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  • Writer's pictureAndrea Rodriguez

Your Borderline Personality Disorder and Rejection


Borderline personality disorder is a heavily stigmatized and misunderstood diagnosis. People with BPD are living in a constant state of psychological survival; making relationships and socializing especially difficult.


One of the most challenging parts of living with BPD is struggling with feelings of rejection. Some patients describe it as ”unbearable and personal.” This can cause patients to be unable to determine if a relationship is healthy or if they even like the person that has rejected them. Rejection can cause a traumatic fawn response that might not be in their best interest. This inherent inability to access our true emotions and to be accepted, makes relationships feel impossible for both parties involved.


Dr. Eric A. Fertuck from City College of New York has given us more insight into this phenomenon. He and his team conducted scans on BPD brains and discovered differences in the rostro-medial prefrontal area. In a brain without BPD, we see that when we are faced with repeated rejection this area lights up and becomes more active. People with BPD that have a propensity to social sensitivity do not show this activity when experiencing rejection.


When this part of the brain is activated in non-BPD brains it is interpreted as if there is something wrong with the environment or situation. This then causes a reaction to try to improve social interactions to fix the relationship and “socially survive.” BPD brains might not have this neurological reaction, therefore, creating much harsher and more internalized feelings of rejection and alienation.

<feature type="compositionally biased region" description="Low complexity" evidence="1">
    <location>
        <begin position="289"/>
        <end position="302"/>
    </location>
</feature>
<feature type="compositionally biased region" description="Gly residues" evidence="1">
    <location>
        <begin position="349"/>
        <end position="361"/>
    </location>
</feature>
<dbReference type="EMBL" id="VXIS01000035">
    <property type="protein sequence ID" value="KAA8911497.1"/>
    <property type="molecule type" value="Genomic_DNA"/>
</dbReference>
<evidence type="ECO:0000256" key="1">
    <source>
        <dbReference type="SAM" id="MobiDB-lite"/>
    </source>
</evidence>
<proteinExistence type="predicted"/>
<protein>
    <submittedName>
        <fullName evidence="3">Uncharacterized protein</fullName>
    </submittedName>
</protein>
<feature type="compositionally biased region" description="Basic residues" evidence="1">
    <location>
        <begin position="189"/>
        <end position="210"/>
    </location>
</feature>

When someone is very distressed by a rejection or even a perceived rejection, it can be easy to internalize things and blame ourselves. It is much harder to ascertain if that was rejection, or am I overthinking. And when we are caught in that spiral it is much harder to perform in social situations because we are harshly criticizing everything we say or do.


Studies like this can help us understand how to understand ourselves and see how differently BPD brains are wired. Feeling really negatively impacted by rejection is very normal when dealing with BPD. But with the right treatment plan and a wanting for change, patients can make huge strides in their inner world.










References


Eric A. Fertuck, Barbara Stanley, Olena Kleshchova, J. John Mann, Joy Hirsch, Kevin Ochsner, Paul Pilkonis, Jeff Erbe, Jack Grinband. Rejection Distress Suppresses Medial Prefrontal Cortex in Borderline Personality Disorder. Biological Psychiatry: Cognitive Neuroscience and Neuroimaging, 2023; 8 (6): 651 DOI: 10.1016/j.bpsc.2022.11.006


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